In terms of baking, rice flour tends to produce lighter and more crumbly textures compared to tigernut flour. It’s often used in combination with other gluten-free flours to balance this property. Also, while it’s lower in fiber compared to tigernut flour, it’s still a beneficial choice for those seeking gluten-free alternatives.

Oat Flour

Oat flour, made from finely ground oats, is a heart-friendly substitute for tigernut flour. With its mild, slightly sweet flavor, oat flour works well in a range of baked goods such as pancakes, muffins, and bread.

One of the primary health benefits of oat flour is its high concentration of beta-glucan, a type of soluble fiber known for lowering cholesterol levels. It’s also rich in protein and provides a slow release of energy, making it a satisfying addition to your meals.

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Baking with oat flour can result in denser textures, which can be balanced by blending it with other flours. It’s also worth noting that while oats are naturally gluten-free, they can often be contaminated with gluten during processing. If you’re sensitive to gluten, make sure to choose a certified gluten-free product.

Buckwheat Flour

Don’t be misled by its name – buckwheat isn’t related to wheat at all. In fact, it’s a seed, making buckwheat flour a safe and nutritious gluten-free alternative to tigernut flour. It has a unique, robust flavor that can add depth to your recipes.

Buckwheat flour is rich in fiber and nutrients, including B vitamins, magnesium, and manganese. It’s also a good source of plant-based protein.

In terms of use, buckwheat flour works exceptionally well in pancakes, waffles, and rustic bread recipes. However, due to its strong flavor, you might want to start by replacing just a portion of the tigernut flour in your recipe and see how you like the taste.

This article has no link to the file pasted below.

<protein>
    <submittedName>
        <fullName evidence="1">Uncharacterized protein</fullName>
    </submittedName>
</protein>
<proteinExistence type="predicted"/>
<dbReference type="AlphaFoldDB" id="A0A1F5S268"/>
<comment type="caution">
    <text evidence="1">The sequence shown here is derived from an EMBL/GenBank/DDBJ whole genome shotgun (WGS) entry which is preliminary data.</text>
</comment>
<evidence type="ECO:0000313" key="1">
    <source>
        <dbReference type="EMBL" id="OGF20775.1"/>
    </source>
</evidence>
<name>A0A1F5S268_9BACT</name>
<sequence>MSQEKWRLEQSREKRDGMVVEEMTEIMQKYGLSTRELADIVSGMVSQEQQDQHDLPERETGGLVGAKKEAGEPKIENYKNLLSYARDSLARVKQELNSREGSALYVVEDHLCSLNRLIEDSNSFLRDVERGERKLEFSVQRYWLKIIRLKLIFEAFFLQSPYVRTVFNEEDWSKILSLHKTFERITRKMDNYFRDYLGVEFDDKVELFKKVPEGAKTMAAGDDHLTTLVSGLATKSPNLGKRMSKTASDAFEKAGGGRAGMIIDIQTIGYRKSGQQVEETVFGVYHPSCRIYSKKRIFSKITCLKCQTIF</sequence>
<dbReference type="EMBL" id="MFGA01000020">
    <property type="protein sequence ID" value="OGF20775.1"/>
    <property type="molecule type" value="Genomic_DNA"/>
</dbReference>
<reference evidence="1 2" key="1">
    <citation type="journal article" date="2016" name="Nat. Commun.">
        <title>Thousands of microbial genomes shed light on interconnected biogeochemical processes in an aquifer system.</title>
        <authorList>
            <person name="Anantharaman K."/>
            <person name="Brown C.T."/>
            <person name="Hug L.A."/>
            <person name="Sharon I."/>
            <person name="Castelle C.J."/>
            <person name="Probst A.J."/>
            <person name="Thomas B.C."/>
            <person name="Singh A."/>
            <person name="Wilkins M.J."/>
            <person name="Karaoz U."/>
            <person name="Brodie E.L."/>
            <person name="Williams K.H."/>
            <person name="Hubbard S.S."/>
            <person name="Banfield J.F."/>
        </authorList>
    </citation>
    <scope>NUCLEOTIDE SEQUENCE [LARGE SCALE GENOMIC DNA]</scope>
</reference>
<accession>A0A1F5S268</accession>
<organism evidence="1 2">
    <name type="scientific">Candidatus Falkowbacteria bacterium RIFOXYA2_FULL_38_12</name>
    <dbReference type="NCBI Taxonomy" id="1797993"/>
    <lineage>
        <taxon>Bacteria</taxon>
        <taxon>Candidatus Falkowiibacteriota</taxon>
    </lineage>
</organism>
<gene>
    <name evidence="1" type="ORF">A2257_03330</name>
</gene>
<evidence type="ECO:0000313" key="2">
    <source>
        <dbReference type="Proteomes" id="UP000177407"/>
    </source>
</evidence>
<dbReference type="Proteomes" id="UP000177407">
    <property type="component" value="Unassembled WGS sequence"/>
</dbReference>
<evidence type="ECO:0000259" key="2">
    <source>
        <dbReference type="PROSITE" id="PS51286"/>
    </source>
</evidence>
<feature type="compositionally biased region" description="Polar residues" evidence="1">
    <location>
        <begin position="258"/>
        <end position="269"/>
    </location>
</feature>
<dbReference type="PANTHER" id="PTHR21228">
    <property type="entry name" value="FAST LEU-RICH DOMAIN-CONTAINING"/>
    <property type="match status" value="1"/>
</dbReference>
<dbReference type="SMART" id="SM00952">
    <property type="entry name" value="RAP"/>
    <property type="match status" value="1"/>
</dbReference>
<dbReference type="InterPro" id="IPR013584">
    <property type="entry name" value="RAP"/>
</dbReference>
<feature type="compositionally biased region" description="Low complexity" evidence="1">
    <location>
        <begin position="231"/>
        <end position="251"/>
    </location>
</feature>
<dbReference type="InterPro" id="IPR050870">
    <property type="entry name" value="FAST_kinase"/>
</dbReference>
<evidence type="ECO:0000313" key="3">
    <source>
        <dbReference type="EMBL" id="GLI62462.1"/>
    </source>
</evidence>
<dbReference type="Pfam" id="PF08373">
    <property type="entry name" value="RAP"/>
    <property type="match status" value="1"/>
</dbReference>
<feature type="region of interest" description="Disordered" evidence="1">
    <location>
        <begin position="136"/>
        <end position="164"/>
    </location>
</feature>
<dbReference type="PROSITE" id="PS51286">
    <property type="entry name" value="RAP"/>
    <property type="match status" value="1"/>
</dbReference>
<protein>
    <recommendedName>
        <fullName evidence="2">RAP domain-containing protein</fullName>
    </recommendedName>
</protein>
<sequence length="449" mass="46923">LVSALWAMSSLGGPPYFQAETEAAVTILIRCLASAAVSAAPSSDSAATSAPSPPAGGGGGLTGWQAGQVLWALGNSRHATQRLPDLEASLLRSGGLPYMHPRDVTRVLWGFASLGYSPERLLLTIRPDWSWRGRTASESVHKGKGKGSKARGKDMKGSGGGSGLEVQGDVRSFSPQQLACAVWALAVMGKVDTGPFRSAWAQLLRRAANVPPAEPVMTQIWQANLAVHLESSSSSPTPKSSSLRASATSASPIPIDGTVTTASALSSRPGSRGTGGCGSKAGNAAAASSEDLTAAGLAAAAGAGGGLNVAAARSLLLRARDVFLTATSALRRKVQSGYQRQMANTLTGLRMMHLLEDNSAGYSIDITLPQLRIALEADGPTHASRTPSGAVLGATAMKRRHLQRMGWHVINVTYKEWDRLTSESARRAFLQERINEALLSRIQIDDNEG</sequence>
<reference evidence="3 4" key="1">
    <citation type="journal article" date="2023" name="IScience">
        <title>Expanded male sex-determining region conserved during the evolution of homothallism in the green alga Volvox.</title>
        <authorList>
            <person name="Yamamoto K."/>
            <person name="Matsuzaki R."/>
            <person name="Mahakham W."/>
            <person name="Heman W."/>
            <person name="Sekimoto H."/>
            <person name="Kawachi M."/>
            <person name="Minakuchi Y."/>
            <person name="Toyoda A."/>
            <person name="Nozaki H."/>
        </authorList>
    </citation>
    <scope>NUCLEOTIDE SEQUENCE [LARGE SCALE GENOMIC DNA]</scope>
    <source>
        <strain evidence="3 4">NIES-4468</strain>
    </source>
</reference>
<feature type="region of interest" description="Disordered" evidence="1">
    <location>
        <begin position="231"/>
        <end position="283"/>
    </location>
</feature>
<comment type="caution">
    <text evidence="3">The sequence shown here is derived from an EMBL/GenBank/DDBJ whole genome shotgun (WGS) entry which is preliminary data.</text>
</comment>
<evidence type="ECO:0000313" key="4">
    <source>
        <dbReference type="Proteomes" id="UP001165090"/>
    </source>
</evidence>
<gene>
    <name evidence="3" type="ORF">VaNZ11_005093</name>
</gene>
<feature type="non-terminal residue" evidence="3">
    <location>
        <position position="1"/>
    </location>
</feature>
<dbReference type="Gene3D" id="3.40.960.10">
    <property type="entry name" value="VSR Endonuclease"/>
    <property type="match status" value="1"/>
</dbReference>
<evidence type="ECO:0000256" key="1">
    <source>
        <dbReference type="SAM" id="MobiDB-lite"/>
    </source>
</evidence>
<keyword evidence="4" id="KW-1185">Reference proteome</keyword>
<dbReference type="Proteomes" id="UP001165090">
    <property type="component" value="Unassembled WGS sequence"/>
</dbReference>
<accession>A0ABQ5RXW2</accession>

Arrowroot Flour

Last on our list, but certainly not least, is arrowroot flour. It’s derived from the root of the tropical plant Maranta arundinacea and is a popular thickening agent in cooking. With its neutral flavor and light texture, arrowroot flour can substitute for tigernut flour in a variety of applications.

While arrowroot flour doesn’t offer the same protein and fiber content as tigernut flour, it’s easily digestible and is an excellent option for individuals with sensitive stomachs. It’s also grain-free and nut-free, making it a good choice for those with allergies or dietary restrictions.

Arrowroot flour works well in lighter and delicate recipes like cakes, cookies, and sauces. However, because it doesn’t have a strong binding ability, it’s often used in combination with other flours in gluten-free baking.

Substitutes for Tigernut Flour: Nutritional Profile

GlutenCalories (per ¼ cup)FatCarbsFiberProtein
Tigernut FlourNo1205g19g10g2g
Almond FlourNo16014g6g3g6g
Coconut FlourNo1204g16g10g4g
Cassava FlourNo1140.28g27g1.6g0.57g
Chickpea FlourNo1102g18g5g6g
Hazelnut FlourNo18017g5g3g4g
Rice FlourNo1451g32g1g2g
Oat FlourNo1202.5g22g3g4g
Buckwheat FlourNo1001g21g4g4g
Arrowroot FlourNo1100g28g1g0g


Every flour has its unique set of properties that influence the texture, flavor, and nutrient content of your dishes. When it comes to finding a substitute for tigernut flour, the choice depends on what you’re looking for – whether it’s the closest match in flavor, the best fit for a specific diet, or simply what you have available in your pantry. Regardless of the choice, with this guide, you can feel confident in making a suitable swap and continuing your culinary explorations. Happy baking!